Client Centric Part VI: When the Customer Is Wrong, Tell Them

I’m a 65-year-old casual rider with a wonderful new mountain bike. A flat tire the first time out with the new bike showed me how tough it is to mess with a carefully aligned piece of machinery. I had heard that tubeless tires are the way to go for mountain bikers, so I stopped in at the bike shop and told them that is what I wanted. A day later, both tires were tubeless.

Two weeks later, I returned from an out-of-town trip to find two flat tires. A second trip to the bike shop revealed that I was supposed to ride the bike for at least an hour the day after I took it home in order to seal the tires. I did that the next day, but when I went to use the bike two weeks later, I discovered both tires were flat again.

When I delivered my flat-tired bike to the cycle shop for a third time, they explained that with tubeless tires I would need to come in every couple of months for a refresh. I finally had the whole story. I asked them to please put normal thorn-proof tubes on so I could go home and not have to return for a year or more.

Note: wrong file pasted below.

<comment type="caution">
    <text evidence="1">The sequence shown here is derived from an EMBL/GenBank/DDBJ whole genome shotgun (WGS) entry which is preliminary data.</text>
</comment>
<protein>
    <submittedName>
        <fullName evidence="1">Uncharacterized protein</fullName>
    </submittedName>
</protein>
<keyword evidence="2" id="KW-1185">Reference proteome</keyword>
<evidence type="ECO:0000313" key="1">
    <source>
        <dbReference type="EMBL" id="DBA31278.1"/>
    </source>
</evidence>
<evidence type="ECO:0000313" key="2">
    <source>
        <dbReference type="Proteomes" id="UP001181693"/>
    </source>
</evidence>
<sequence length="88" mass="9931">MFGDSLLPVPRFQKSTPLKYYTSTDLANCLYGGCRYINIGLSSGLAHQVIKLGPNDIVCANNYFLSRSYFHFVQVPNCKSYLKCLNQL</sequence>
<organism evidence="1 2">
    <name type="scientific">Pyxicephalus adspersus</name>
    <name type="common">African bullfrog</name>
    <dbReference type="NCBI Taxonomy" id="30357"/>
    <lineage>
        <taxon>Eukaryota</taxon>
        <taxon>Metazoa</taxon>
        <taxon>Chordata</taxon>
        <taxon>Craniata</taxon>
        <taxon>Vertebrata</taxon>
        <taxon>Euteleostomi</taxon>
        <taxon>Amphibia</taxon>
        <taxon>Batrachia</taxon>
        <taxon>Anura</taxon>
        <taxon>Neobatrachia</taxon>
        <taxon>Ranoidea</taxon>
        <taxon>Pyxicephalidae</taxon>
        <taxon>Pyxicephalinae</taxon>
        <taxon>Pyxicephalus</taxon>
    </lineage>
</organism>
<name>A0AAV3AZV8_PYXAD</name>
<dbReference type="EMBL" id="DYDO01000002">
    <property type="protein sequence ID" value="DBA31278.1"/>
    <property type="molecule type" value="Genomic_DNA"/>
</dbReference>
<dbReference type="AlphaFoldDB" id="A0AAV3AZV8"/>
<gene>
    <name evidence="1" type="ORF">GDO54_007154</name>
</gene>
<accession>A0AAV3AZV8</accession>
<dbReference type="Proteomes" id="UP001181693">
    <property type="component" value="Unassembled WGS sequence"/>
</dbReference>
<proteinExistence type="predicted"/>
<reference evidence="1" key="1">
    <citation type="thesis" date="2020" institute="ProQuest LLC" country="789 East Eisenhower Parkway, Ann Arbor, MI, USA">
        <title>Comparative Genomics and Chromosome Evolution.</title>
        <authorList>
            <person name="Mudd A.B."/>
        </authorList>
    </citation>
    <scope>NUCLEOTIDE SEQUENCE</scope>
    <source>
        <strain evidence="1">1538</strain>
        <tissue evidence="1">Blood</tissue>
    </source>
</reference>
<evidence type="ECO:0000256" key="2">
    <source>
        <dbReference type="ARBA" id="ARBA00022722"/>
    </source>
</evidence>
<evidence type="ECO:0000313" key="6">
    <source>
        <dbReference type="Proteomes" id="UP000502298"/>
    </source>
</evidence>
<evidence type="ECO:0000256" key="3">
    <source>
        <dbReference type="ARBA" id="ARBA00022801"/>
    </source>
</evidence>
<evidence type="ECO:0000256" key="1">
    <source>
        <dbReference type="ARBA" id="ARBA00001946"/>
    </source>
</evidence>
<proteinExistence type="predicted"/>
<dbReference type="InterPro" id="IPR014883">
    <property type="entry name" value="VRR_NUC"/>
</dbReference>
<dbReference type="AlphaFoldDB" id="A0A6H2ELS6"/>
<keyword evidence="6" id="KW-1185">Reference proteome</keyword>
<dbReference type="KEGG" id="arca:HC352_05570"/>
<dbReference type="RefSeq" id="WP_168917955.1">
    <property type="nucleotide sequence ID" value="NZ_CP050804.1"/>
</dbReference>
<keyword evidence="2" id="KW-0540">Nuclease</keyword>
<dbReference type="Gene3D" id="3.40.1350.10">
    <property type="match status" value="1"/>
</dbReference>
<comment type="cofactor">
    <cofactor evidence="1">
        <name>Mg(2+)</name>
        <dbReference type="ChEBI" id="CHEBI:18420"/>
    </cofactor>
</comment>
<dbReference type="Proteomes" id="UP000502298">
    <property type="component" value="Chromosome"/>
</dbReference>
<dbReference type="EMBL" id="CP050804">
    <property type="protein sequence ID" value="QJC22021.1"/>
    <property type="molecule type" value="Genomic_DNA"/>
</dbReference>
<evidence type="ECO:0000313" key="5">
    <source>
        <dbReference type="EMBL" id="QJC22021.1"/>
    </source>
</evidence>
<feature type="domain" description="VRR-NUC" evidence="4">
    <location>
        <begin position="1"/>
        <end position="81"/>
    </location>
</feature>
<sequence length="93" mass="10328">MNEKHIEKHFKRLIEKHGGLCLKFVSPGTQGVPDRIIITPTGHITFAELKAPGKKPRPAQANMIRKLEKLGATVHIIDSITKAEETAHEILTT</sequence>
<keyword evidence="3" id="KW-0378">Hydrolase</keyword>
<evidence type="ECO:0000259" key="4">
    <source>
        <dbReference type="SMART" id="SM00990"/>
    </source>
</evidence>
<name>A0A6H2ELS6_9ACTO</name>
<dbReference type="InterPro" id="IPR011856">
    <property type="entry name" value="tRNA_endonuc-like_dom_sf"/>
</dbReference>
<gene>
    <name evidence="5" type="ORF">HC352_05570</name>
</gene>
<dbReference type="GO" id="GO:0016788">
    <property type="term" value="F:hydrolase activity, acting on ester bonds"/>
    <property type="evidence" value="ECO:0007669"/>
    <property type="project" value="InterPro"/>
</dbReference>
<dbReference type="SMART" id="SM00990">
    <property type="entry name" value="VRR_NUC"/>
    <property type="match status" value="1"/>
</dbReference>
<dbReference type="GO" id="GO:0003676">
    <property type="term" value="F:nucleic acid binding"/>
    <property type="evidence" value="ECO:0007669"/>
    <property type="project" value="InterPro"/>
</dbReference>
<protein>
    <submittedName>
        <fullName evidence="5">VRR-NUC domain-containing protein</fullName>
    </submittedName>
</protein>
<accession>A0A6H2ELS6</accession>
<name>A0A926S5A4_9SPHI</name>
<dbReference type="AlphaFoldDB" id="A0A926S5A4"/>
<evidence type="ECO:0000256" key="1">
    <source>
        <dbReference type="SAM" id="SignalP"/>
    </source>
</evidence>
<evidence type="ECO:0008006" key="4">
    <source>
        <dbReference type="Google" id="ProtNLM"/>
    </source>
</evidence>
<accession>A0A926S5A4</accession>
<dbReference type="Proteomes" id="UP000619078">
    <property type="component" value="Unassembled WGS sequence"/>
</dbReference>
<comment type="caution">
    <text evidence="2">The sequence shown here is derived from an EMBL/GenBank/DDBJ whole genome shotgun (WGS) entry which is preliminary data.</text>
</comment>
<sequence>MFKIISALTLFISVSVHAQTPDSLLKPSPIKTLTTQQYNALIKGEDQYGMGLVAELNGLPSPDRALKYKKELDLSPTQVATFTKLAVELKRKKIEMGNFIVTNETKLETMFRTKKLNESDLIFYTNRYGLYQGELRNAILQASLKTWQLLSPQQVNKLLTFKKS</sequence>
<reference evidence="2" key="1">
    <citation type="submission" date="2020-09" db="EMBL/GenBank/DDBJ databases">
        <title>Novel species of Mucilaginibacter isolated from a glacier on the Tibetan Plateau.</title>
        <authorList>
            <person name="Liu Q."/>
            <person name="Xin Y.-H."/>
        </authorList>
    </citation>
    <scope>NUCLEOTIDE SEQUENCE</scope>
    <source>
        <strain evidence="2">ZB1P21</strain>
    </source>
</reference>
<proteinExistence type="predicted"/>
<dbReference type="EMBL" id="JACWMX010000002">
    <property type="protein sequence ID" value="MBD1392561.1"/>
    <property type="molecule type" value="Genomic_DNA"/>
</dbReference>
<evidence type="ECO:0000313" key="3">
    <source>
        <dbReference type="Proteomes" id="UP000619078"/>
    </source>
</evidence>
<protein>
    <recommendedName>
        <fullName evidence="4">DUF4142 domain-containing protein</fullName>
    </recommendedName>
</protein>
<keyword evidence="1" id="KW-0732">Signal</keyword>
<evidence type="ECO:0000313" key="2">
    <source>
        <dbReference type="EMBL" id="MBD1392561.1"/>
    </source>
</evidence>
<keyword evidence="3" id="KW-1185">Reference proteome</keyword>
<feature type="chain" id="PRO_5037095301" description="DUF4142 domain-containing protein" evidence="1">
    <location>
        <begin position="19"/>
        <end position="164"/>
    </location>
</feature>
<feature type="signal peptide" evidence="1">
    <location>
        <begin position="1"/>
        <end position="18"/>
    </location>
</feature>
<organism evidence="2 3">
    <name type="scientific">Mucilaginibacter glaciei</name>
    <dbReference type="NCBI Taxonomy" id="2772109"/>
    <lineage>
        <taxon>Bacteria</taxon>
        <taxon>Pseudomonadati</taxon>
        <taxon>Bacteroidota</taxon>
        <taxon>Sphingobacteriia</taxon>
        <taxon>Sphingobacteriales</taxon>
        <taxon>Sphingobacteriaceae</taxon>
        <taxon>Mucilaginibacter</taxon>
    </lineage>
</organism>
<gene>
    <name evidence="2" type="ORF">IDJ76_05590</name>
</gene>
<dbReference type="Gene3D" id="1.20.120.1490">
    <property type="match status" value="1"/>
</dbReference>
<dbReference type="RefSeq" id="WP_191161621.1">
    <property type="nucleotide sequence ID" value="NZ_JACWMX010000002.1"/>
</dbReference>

The bicycle shop could have saved me a lot of headaches if they had asked a few questions and pointed me in the right direction the first time I was there. The customer is not always right. The customer always wants success. The customer-centric vendor protects the customer from poor choices and moves them to success. It is as simple as that.

Klas blogs

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